If room allows, an additional loop of exhaust hose can be located just inside the transom. This will force any backflooding water to work against gravity instead of easily entering the exhaust system. Alternately, a one-piece plastic exhaust part, shaped like a compact saxophone, can be installed for this function. If a marine check valve can be installed, it will assist in keeping that new engine from drowning. Remember, all exhaust components must work together to help prevent engine backflooding. A correctly designed wet exhaust system will have several of the aforementioned items to help prevent this potential engine disaster.
Fuel Tank & Systems
The location of the fuel tank deck plate has caused many problems. Many old boats have the fill located in the cockpit sole, which reminds us of a bathtub drain. Any water that enters the cockpit will attempt to get past the fill, and enter the fuel tank. We strongly suggest relocating the deck plate to a winch island, where standing water cannot accumulate over it. We prefer all stainless construction, as plastic can warp in the sun. All deck plates rely upon a rubber O-ring to seal out water - check yours for condition. There must be a ground wire of at least 6- gauge copper, electrically connected between the metal deck plate and the fuel tank, to remove any static electricity produced when refueling. Use only USCG approved fuel hose for the tank fill and tank vent. A shut off valve at the tank is also required.
We highly suggest the fuel tank be removed for cleaning at a radiator repair shop, and pressure tested for leaks. You can reuse the tank if it passes the test, or replace it with a "below decks" approved marine plastic tank. Galvanized steel tanks cannot be used with diesel fuel, as diesel will remove the galvanizing, (zinc plating) and contaminate the fuel system. Ask the tank cleaner what metal your fuel tank is built from.
The standpipe (fuel suction pipe) inside the fuel tank may have a screen installed. Remove it permanently, as they can clog and strand you at sea with a very difficult repair.
Standpipes are usually a bit shorter than the tank is deep. This was to keep any contaminants inside the tank, and have the engine draw off only clean fuel. It also ensured that during rough weather, the accumulated sludge would be stirred into the clean fuel, overwhelming the fuel system and leaving you with a non-running engine at a critical time.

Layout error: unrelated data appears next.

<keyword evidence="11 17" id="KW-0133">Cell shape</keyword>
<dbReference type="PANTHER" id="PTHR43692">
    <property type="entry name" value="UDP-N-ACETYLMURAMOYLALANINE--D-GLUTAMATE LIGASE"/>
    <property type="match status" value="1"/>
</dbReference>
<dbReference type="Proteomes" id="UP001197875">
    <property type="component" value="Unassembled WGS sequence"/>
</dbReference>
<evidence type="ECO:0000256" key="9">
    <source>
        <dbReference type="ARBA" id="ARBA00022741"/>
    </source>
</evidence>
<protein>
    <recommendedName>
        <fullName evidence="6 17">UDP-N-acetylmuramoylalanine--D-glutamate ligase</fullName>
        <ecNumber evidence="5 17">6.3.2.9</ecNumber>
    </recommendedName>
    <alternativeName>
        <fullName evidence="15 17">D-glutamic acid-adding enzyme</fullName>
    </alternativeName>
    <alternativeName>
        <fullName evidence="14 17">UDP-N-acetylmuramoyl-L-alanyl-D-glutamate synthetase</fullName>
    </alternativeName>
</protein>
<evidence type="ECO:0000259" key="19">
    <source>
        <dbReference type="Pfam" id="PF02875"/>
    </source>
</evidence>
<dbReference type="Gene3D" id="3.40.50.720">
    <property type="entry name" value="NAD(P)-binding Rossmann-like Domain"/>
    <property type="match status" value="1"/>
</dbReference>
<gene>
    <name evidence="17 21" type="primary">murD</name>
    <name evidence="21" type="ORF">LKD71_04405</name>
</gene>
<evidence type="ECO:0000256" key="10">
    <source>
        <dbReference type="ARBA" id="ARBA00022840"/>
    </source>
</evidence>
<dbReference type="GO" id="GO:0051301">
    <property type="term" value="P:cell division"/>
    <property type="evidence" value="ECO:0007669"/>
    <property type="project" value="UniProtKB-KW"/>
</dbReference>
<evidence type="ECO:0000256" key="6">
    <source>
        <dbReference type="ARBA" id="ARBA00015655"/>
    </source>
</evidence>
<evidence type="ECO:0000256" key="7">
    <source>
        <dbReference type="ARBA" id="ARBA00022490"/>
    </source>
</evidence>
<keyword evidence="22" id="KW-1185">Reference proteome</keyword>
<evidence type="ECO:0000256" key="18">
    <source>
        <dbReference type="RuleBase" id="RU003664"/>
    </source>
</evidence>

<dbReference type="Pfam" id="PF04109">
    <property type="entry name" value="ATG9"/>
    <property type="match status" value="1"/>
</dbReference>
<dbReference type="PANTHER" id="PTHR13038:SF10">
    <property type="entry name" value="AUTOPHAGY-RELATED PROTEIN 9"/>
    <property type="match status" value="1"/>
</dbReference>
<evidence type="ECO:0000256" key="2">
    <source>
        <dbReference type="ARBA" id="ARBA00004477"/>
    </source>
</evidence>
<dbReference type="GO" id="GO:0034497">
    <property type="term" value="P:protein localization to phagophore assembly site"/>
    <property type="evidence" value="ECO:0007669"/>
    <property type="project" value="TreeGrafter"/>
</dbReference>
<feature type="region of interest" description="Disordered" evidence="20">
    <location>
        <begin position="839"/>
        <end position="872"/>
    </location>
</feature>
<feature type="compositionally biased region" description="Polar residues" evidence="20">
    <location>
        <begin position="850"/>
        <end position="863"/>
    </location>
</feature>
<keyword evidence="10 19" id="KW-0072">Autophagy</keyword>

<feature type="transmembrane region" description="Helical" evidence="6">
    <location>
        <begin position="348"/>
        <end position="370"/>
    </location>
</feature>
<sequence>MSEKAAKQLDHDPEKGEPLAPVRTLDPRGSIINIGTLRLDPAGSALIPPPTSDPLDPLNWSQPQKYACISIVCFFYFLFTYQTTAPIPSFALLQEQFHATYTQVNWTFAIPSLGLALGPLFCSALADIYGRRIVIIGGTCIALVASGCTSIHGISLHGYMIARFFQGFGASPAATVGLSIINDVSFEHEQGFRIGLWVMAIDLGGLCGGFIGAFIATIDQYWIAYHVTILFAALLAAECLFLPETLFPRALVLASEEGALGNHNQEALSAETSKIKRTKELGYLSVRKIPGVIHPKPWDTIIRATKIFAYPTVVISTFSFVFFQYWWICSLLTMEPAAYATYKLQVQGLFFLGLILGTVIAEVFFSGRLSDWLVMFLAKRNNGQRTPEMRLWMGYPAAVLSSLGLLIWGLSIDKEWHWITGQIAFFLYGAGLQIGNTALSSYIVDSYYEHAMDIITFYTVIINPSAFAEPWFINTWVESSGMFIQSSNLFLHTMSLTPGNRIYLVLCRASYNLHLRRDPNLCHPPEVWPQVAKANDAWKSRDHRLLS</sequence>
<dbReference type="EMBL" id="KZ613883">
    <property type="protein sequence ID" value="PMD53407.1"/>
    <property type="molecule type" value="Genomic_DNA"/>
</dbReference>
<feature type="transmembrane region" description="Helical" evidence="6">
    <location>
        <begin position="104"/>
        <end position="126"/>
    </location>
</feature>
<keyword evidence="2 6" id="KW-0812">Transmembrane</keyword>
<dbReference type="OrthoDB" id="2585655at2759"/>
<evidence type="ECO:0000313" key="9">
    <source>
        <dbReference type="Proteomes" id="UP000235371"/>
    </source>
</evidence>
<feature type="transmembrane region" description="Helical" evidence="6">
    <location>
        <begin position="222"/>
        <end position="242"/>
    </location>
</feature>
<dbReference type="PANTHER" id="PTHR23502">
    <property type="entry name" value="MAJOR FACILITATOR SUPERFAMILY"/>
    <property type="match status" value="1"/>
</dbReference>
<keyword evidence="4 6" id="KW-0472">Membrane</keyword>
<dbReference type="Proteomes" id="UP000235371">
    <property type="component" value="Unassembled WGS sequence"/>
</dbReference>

We suggest the standpipe be extended with nylon tubing, to lay along the bottom of the tank. Now, your fuel filter will continually remove any contaminants, and maintain only clean fuel in your tank. A refinement is to pre-filter all fuel BEFORE it enters your tank with a funnel designed for such use. Racor makes several models that will remove all water and grit.
The fuel feed system should use US Coast Guard grade A1 marine fuel hose, which meets the highest standards for chafe resistance, fuel permeation and fire resistance. Copper tubing is not allowed, as it's electrically conductive and subject to work hardening, impact damage and leaks.
A fuel filter/water separator must be installed, as diesel engines MUST HAVE very clean, water-free fuel to operate. The Racor model 500 with clear sediment bowl is preferred. It's a simple, top loading design, and filter elements are common and inexpensive. Also, it will trap and hold a cup of water, to protect your engine's expensive fuel injection system. A drain is provided so you can manually remove water and junk BEFORE it can move along to the engine.
The Racor filter should be installed outside the engine space, where the fuel is not subject to engine heat, which can result in a loss of engine performance. Leave room above the unit for easy element removal and replacement.
Secure the fuel hoses to bulkheads with stainless clips that have rubber chafe protection. Marine-grade stainless steel hose clamps with an additional band of metal under the screw slots (called lined clamps) are ideal, so the hose is not damaged by the clamp.
The fuel return hose, from engine back to tank, should have a "U" orientation somewhere along its length to ensure the fuel injectors are not siphoned dry while sailing. The bottom of the "U" must be lower than the bottom of the tank. If overlooked, this important detail can result in an engine not starting after sailing,
The raw water cooling system can contribute to engine overheating, if the following details are ignored:
• A scoop strainer (mounted outside the hull) has no place on a sailboat, as they can force water past the raw water pump while sailing, fill the wet muffler, then allow water to backflow and enter the engine cylinders. They also will not allow bottom paint to be placed inside the through-hull, and cannot be easily inspected for barnacles or other restrictions. Much better is a common mushroom head bronze through-hull that is easily maintained and inspected, even with the boat in the water. A certified marine seacock, preferably bronze, and of ball valve construction, should be installed to ABYC standards.
• A ball valve, commonly seen just screwed to a throughhull, is a very poor substitute. We remove inferior or incorrect through-hull/valve installations, and insist the customer not compromise when keeping the ocean out of the boat! BEWARE the cheap ball valve designed for shoreside installations. If the boat should sink, the insurance company will rightly refuse the claim.